Free Study Guide: Little Women by Louisa May Alcott|
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FREE STUDY GUIDE: LITTLE WOMEN
We find Amy and Laurie in France where he has promised to spend Christmas
with her. He seems glad to see her and admires the changes in her, but
the sentiment is not shared. To her, he seems indifferent, and his dandy-type
compliments are hollow and insincere. They attend a Christmas ball where
his off-hand remarks and relief at getting out of a dance offend her.
Amy deliberately ignores Laurie and dances with several others, spending
most of the evening with an 18 year old Polish count. Laurie observes
her in spite of himself, and when the count leaves, he spends the remainder
of the ball with her. The narrator drops a not-so-subtle hint that the
evening is the beginning of a relationship between the two.
(none needed for this chapter)
John and Meg endure a minor storm in their marriage. Meg has been devoting all of her time and energies to the twins to the exclusion of her husband. The housework has been allowed to slide while Meg spends the day in the nursery. When John gets home from work, he has to tread lightly and speak softly to avoid disturbing sleeping children, and Meg is not interested in talking about anything other than domestic affairs. John begins spending more and more time at the home of his friends the Scots.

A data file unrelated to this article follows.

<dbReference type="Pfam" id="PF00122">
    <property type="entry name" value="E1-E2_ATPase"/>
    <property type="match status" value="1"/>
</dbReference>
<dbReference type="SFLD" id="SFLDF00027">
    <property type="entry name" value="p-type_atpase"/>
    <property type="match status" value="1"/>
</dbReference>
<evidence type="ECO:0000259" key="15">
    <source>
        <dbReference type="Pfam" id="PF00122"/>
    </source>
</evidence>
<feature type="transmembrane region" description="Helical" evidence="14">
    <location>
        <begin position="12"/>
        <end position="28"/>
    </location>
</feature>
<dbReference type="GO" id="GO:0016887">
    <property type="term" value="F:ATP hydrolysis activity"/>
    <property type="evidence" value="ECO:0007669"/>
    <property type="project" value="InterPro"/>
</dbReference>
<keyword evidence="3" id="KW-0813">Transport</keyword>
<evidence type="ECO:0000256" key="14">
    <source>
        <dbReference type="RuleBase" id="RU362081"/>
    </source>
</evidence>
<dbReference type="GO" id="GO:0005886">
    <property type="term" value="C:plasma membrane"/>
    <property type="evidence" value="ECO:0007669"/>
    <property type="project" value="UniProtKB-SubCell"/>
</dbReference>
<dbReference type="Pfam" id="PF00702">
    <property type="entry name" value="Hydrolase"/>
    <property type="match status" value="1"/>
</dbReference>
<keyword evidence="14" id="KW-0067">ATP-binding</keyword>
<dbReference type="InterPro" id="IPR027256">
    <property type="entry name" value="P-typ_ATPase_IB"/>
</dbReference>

At length, Meg becomes depressed and feels that John is neglecting her. She turns to her mother for advice. Mrs. March explains that the fault is Megís and urges her to let John have more to do with the children and to pay more attention to John herself. She advices her to make home so pleasant that John wonít want to be anywhere else.
Meg takes the advice to heart although Demi tests her resolve on the
first night by refusing to stay in bed. She allows John to take over the
task in spit of Demiís screams and soon discovers that John is able to
handle the children with just the right mix of firmness and love. That
evening she tells him of the discussion with her mother and renews her
commitment to make their home a delightful sanctuary.
Meg does make the mistake that many young mothers and wives make when children
come into the home. However, it might have been more effective and given
us more insight into Johnís personality if he had been the one to approach
Meg about her excessive mothering to the exclusion of being a wife. When
Meg turns to her mother, it adds to the emphasis on the appearance of
female submission; "appearance" is the operative word here,
because while Marmee herself seems the epitome of selflessness and humility,
she really has directed the family all along. The life-philosophy being
touted is for women to appear to be humble, self-abasing, take responsibility
for everything, devote herself to being a tireless homemaker and peacekeeper,
and submit to every whim of her husbandís and behave in a manner that
allows him to think he is the head of the home while she is actually in
control. This may not be so very different from 20th century women except
that modern women no longer bother pretending to be submissive.
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Ruff, Dr. Karen S C. "TheBestNotes on Little Women".
. 09 May 2017